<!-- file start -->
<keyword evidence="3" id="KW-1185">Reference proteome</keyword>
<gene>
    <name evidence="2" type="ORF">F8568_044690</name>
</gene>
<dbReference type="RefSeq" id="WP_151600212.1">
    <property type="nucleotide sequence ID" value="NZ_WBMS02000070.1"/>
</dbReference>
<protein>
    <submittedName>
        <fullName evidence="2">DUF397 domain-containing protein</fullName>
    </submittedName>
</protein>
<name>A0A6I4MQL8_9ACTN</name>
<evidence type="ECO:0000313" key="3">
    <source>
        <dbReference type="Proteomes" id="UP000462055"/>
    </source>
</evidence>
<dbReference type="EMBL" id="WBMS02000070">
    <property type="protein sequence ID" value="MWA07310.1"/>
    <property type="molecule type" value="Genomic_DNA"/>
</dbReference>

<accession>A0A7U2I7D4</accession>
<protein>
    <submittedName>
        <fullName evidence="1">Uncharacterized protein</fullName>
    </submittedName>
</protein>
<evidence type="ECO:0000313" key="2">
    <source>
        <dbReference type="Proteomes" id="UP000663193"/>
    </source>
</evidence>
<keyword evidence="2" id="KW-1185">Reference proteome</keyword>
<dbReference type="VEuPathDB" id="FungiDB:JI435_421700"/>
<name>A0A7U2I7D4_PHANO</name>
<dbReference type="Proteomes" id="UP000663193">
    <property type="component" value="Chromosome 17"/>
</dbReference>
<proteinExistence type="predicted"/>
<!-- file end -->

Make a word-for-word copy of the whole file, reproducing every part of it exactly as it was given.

<keyword evidence="3" id="KW-1185">Reference proteome</keyword>
<gene>
    <name evidence="2" type="ORF">F8568_044690</name>
</gene>
<dbReference type="RefSeq" id="WP_151600212.1">
    <property type="nucleotide sequence ID" value="NZ_WBMS02000070.1"/>
</dbReference>
<protein>
    <submittedName>
        <fullName evidence="2">DUF397 domain-containing protein</fullName>
    </submittedName>
</protein>
<name>A0A6I4MQL8_9ACTN</name>
<evidence type="ECO:0000313" key="3">
    <source>
        <dbReference type="Proteomes" id="UP000462055"/>
    </source>
</evidence>
<dbReference type="EMBL" id="WBMS02000070">
    <property type="protein sequence ID" value="MWA07310.1"/>
    <property type="molecule type" value="Genomic_DNA"/>
</dbReference>

<accession>A0A7U2I7D4</accession>
<protein>
    <submittedName>
        <fullName evidence="1">Uncharacterized protein</fullName>
    </submittedName>
</protein>
<evidence type="ECO:0000313" key="2">
    <source>
        <dbReference type="Proteomes" id="UP000663193"/>
    </source>
</evidence>
<keyword evidence="2" id="KW-1185">Reference proteome</keyword>
<dbReference type="VEuPathDB" id="FungiDB:JI435_421700"/>
<name>A0A7U2I7D4_PHANO</name>
<dbReference type="Proteomes" id="UP000663193">
    <property type="component" value="Chromosome 17"/>
</dbReference>
<proteinExistence type="predicted"/>